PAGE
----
UN-ICFJ research highlights journalism's critical role in fighting COVID-19 disinformation

АвторJulie Posetti and Kalina Bontcheva
Apr 27, 2020 в COVID-19 Reporting
Letters

This article is part of our online coverage of reporting on COVID-19. To see more resources, click here.

This article is part of a two-part series. See the first article here.

As the COVID-19 pandemic sweeps the globe, independent journalism has never been more important. Access to reliable and accurate information is literally a matter of life and death. 

New research published by the UN and ICFJ today identifies quality journalism as a major force for identifying and exposing disinformation. And it finds that the ‘viral load’ of disinformation will only grow if journalism continues to suffer death blows inflicted by the pandemic.

In two reports, we argue that ensuring journalism survives the COVID-19 pandemic is a mission-critical challenge for the UN system, governments and others trying to fight what we term the disinfodemic. In the first report we identified nine different themes of the disinfodemic, and four typical formats. In the second report, we critically analyze ten methods of response to the crisis being deployed against COVID-19 disinformation around the world.

Many of the legal and policy steps being implemented are designed to defend public health. But while presented as ‘cures,’ some of these steps could actually hobble the work of journalists and others engaged in vital research, investigation and storytelling about the pandemic - and the disinfodemic that helps fuel it.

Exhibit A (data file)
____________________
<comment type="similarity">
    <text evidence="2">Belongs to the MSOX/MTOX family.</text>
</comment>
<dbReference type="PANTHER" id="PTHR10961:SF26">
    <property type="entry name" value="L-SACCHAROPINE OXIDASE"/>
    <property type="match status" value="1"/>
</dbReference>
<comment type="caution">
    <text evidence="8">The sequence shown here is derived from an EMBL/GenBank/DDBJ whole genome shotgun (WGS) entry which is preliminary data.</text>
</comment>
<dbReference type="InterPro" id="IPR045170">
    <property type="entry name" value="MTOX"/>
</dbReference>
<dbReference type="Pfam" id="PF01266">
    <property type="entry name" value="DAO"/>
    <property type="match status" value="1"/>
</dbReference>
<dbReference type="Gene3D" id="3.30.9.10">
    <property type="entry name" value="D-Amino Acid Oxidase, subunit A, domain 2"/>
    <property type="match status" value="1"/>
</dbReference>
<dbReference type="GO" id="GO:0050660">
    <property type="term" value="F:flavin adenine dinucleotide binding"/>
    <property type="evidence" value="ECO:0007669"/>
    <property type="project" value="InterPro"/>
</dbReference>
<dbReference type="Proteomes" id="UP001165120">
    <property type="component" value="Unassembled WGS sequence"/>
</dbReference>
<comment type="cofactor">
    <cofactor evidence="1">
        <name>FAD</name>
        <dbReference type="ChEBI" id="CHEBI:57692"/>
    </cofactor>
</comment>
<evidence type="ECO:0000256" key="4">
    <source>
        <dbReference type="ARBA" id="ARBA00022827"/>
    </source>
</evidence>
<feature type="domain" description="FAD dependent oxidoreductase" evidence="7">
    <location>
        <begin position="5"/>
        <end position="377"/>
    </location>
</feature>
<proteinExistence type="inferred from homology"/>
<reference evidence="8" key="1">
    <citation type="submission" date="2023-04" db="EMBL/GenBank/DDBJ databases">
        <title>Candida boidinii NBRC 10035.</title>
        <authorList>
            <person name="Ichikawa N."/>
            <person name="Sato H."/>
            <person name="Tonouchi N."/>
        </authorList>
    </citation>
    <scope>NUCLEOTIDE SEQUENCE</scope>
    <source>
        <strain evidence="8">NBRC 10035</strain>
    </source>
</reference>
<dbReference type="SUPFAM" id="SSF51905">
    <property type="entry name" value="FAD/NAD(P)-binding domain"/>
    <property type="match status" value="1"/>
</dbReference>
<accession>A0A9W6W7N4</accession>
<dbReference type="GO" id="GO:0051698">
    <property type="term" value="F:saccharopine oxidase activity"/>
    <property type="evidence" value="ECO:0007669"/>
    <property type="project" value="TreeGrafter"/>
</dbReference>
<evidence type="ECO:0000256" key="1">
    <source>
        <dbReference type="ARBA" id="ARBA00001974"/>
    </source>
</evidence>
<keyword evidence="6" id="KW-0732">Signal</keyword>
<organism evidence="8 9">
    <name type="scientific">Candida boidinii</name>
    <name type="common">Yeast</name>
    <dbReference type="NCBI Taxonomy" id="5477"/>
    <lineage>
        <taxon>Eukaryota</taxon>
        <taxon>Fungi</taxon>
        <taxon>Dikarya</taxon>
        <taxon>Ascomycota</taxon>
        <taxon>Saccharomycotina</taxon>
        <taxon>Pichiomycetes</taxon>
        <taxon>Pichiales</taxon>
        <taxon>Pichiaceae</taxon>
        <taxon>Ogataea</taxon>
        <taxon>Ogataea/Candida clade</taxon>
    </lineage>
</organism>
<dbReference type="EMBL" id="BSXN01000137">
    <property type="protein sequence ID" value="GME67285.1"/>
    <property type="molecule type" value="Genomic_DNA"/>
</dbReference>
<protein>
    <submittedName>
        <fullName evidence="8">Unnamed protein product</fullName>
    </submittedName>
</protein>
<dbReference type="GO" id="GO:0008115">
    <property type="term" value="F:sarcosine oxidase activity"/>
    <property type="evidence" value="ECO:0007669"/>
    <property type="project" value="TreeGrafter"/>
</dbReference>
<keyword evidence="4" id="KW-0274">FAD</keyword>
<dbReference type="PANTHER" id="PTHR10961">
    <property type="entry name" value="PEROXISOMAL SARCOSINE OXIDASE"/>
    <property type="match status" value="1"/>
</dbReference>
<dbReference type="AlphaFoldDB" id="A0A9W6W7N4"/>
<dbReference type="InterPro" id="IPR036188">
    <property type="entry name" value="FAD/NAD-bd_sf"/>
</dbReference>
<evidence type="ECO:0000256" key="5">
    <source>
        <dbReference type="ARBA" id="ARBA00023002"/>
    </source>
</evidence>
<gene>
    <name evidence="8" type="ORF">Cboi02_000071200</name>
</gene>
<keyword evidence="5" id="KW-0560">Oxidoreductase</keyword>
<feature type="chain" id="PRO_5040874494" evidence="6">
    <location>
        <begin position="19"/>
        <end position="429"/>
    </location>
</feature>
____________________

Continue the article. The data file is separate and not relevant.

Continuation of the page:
[Read more: Key themes and formats of the COVID-19 disinfodemic, according to UN-ICFJ research]

Recommendations for action

In recognition of the risks associated with the responses to the disinfodemic our research identified, we have made 40 recommendations for action aimed at the UN, governments, technology companies, the news media, civil society organizations, law enforcement agencies, and others. Here is a shortlist of 21 with a journalism focus*.

Governments could:

  • Recognize journalists as key workers and offer them the assistance and protection accordingly under national emergency conditions*
  • Review and adapt their responses to the disinfodemic to conform with internationally recognized freedom of expression, access to information and privacy rights
  • Increase transparency and pro-active disclosure of official information and data, especially on COVID-19 related issues
  • Support investment in strengthening independent journalism, as the economic impacts of the COVID-19 crisis threaten journalistic sustainability around the world
  • Earmark funding and support for media and information literacy focused on combating the disinfodemic, especially through educational interventions